Red Oscars are one of the largest American Cichlids that we have available in the industry.
They are a popular cichlid – particularly for younger men I find – for their their beautiful colour, large size and aggressive demeanor.
Red Oscars are a selective breed where a range of colours has been developed from their parent fish – the Peruvian Oscar – that are found in South America’s Amazon River especially in Peru. The different colours include tiger, red and albino forms. More recently long tailed or veil-tailed Oscars have also been developed.
Oscars are generally hearty feeders and highly carnivorous, in the wild, an Oscars diet consists primarily of insects and crustaceans.. In the aquarium, they will readily take a range of live and frozen foods including Frozen Bloodworm, Frozen Cichlid Food and Live Crickets, along with dry food such as Cichlid Gold pellets. Oscars will also readily feed on smaller fish, if they can fit it in their mouth they will eat it. It is extremely important, however, not to overfeed your Oscars as this can lead to fatty degeneration of the liver and compromise their health.
Oscars are notorious for developing a problem known as ‘Hole in the Head’ in which patches of tissue degenerate around the head leaving large holes in the tissue. It is suggested not to only feed Oscars frozen food but to base its diet on a pellet form, with some frozen treats every few days or so. Oscars are also very sensitive to poor water quality, ensure water changes are sufficient as to keep nitrate levels very low.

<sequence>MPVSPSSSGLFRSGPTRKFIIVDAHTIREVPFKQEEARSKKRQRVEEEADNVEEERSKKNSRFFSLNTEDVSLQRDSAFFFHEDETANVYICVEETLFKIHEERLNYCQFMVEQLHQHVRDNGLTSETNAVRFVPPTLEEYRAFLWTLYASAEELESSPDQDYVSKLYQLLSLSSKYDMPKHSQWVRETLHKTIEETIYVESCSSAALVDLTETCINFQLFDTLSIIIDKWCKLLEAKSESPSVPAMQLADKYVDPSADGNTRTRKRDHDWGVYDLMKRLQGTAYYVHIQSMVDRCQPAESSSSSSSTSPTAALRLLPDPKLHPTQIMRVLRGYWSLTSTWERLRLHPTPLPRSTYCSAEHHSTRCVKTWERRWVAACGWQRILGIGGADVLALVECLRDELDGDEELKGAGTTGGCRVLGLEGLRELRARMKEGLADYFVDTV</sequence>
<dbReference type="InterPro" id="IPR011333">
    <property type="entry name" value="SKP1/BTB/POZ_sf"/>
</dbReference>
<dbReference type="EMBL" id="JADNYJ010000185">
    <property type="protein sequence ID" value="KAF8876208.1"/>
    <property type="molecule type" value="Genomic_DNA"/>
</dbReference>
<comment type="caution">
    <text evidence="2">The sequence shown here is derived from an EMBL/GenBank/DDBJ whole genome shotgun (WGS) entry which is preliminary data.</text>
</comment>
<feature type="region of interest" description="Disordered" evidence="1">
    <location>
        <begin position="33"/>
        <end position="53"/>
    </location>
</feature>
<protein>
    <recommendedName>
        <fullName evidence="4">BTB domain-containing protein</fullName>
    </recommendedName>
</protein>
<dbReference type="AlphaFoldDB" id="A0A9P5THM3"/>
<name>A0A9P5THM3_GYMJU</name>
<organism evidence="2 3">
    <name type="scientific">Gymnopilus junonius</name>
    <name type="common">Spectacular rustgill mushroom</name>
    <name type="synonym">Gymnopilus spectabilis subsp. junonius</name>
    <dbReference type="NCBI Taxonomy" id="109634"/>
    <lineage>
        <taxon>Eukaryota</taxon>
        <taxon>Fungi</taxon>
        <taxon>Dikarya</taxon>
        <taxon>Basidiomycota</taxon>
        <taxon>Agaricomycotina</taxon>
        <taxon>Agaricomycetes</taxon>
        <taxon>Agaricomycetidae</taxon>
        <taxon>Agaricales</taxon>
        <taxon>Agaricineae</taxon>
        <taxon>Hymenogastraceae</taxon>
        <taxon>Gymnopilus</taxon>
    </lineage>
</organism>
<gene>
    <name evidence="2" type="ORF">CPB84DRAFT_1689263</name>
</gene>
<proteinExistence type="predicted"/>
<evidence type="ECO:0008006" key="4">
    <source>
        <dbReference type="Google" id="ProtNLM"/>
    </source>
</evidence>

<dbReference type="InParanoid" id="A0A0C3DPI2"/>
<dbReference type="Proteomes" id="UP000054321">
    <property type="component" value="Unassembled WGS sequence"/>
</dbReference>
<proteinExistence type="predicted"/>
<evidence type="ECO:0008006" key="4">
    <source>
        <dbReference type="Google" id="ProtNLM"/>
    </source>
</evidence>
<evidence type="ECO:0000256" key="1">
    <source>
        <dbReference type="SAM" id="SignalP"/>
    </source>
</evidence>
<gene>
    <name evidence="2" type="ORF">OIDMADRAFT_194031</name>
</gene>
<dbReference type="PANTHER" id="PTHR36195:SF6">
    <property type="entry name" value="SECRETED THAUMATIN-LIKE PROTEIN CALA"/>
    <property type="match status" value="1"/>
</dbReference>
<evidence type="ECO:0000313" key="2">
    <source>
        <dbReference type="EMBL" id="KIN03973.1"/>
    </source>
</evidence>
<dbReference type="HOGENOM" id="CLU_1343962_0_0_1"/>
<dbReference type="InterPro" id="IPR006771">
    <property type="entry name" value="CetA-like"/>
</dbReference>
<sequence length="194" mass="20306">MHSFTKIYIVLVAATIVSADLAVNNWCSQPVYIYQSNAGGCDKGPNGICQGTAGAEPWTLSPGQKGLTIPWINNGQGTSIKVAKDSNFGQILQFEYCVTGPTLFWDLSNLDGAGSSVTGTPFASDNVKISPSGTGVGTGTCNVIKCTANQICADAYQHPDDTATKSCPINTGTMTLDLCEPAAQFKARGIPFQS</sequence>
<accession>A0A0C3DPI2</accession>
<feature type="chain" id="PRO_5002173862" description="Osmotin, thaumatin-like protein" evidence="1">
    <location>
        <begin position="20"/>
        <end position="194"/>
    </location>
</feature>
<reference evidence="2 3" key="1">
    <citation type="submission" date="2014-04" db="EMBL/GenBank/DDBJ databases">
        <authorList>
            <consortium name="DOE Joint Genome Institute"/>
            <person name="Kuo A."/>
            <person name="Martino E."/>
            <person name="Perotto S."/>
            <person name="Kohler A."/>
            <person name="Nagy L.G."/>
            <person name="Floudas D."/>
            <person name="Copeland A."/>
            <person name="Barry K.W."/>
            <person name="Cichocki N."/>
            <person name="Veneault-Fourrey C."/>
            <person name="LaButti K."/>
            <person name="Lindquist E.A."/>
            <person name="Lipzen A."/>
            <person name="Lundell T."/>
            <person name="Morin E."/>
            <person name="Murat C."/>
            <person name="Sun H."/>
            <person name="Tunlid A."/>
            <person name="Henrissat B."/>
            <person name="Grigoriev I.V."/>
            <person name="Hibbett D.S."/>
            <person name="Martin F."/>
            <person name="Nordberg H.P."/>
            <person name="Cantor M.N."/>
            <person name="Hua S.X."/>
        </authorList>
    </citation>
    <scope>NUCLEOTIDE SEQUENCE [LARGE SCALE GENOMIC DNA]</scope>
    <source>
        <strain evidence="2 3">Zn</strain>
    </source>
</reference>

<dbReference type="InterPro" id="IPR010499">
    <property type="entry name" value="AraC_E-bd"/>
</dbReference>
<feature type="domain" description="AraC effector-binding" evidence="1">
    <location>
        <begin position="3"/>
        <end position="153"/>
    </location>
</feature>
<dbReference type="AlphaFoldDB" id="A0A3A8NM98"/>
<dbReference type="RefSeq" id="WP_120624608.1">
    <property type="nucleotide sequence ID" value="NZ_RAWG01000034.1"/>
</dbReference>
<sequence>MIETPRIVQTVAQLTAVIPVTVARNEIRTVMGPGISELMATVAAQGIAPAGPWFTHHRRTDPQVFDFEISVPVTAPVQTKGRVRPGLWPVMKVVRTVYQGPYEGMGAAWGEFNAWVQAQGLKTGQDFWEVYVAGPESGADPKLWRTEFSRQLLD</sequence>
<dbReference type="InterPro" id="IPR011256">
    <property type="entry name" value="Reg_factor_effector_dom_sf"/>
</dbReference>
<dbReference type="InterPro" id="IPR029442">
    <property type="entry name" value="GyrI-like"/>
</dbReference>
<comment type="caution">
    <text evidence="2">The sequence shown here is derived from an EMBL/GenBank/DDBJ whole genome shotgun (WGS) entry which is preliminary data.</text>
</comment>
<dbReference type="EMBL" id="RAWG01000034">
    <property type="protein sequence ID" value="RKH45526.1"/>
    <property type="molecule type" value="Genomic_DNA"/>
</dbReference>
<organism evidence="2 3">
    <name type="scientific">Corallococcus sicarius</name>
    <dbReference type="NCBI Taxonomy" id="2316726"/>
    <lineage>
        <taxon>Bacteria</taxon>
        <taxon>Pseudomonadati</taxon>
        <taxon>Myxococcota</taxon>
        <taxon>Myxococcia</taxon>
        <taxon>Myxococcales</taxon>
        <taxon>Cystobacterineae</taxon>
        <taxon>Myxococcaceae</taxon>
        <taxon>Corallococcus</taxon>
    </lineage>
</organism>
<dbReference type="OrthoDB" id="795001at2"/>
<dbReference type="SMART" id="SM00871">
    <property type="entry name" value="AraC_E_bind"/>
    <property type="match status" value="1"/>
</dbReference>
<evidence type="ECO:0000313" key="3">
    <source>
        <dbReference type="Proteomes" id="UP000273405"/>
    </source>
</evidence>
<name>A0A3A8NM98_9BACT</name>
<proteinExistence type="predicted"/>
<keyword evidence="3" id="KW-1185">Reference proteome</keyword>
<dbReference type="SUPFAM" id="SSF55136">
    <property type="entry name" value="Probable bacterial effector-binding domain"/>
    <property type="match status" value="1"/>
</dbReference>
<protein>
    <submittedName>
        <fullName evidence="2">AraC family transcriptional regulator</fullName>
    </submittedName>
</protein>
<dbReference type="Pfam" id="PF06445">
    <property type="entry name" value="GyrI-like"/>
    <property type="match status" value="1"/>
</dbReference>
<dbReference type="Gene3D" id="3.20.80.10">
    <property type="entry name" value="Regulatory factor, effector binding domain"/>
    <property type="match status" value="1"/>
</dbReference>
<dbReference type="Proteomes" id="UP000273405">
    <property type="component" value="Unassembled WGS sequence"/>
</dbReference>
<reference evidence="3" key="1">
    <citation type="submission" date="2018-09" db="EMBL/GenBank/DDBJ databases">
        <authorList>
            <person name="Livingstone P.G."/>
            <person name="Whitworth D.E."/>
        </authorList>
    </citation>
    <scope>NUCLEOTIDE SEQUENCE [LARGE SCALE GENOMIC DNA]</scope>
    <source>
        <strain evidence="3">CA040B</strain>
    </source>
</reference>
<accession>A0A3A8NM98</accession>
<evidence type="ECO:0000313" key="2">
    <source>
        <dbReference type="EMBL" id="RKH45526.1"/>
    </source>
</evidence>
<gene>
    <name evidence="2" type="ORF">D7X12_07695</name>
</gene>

Oscars are sexually monomorphic and therefore there are no external physical differences between a male and a female. They do get aggressive when breeding and can fight between the pair often resulting in injury or death to either fish. Oscars will dig a ‘nest’ in gravel substrate and deposit their eggs on a flat surface. Eggs hatch after 2 to 3 days and the fry will feed readily on brine shrimp after they begin to swim.
Oscars are compatible with other large fish in an aquarium and oddly, aggressiveness in Oscars decreases as they grow older and bigger and juveniles are more belligerent when compared to a mature fish. Oscars are aggressive, however aquarists often make the mistake of assuming Oscars are as aggressive as specimens like Green Terrors, Red Devils Jack Dempseys, etc… They are not. When housed with these more aggressive fish they generally are on the lower end of the cichlid pecking order.
When it comes to housing a pair of Oscars, your best chance of success would be with two females. When young, you may be able to keep two males or a male + female but when sexual maturity sets in, hang on. Two males, no way. There is going to be a war and one of two, if not both, will be killed. A male and female can coexist provided neither detects a weakness in the other and/or both decide to spawn at the same time.
We sell Oscars at varying sizes, usually 5cm, 7cm, 10cm or sometimes we get in some at 25cm. Please feel free to call us and we will be happy to assist you getting the right size Oscar for your setup.
Common Name: Red Oscar
Scientific Name: Astronotus ocellatus
Natural Range: Amazon River, South America
Maximum Size: 40cm
Minimum Size Tank: 100L per Oscar
Longevity: 10 years or more.
Temperature: 24°C – 28°C. ·
PH: 6.0—8.0 ·
General Hardness: 100—200 ppm.
Nitrates: 0 – 40ppm